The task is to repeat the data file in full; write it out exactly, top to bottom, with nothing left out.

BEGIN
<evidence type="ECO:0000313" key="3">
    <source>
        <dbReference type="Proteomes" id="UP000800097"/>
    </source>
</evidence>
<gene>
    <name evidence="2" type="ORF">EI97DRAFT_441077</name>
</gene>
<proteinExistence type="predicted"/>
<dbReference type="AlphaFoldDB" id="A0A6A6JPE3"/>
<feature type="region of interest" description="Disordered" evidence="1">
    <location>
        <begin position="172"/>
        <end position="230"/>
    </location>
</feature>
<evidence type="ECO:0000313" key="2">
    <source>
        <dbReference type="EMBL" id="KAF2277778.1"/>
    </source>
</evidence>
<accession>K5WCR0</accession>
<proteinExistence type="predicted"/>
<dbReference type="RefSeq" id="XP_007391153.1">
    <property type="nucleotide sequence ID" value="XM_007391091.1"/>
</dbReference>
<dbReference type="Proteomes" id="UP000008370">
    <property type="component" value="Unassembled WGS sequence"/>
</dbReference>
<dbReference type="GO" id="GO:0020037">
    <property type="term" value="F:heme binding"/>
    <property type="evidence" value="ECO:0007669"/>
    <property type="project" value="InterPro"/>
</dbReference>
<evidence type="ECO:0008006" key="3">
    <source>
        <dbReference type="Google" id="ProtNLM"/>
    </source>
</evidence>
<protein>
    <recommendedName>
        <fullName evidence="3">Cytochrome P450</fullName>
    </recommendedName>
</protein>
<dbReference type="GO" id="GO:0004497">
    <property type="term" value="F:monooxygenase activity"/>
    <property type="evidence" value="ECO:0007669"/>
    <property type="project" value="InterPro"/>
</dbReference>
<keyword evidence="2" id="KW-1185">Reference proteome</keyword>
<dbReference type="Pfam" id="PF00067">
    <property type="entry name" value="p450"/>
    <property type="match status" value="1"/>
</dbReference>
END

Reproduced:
<evidence type="ECO:0000313" key="3">
    <source>
        <dbReference type="Proteomes" id="UP000800097"/>
    </source>
</evidence>
<gene>
    <name evidence="2" type="ORF">EI97DRAFT_441077</name>
</gene>
<proteinExistence type="predicted"/>
<dbReference type="AlphaFoldDB" id="A0A6A6JPE3"/>
<feature type="region of interest" description="Disordered" evidence="1">
    <location>
        <begin position="172"/>
        <end position="230"/>
    </location>
</feature>
<evidence type="ECO:0000313" key="2">
    <source>
        <dbReference type="EMBL" id="KAF2277778.1"/>
    </source>
</evidence>
<accession>K5WCR0</accession>
<proteinExistence type="predicted"/>
<dbReference type="RefSeq" id="XP_007391153.1">
    <property type="nucleotide sequence ID" value="XM_007391091.1"/>
</dbReference>
<dbReference type="Proteomes" id="UP000008370">
    <property type="component" value="Unassembled WGS sequence"/>
</dbReference>
<dbReference type="GO" id="GO:0020037">
    <property type="term" value="F:heme binding"/>
    <property type="evidence" value="ECO:0007669"/>
    <property type="project" value="InterPro"/>
</dbReference>
<evidence type="ECO:0008006" key="3">
    <source>
        <dbReference type="Google" id="ProtNLM"/>
    </source>
</evidence>
<protein>
    <recommendedName>
        <fullName evidence="3">Cytochrome P450</fullName>
    </recommendedName>
</protein>
<dbReference type="GO" id="GO:0004497">
    <property type="term" value="F:monooxygenase activity"/>
    <property type="evidence" value="ECO:0007669"/>
    <property type="project" value="InterPro"/>
</dbReference>
<keyword evidence="2" id="KW-1185">Reference proteome</keyword>
<dbReference type="Pfam" id="PF00067">
    <property type="entry name" value="p450"/>
    <property type="match status" value="1"/>
</dbReference>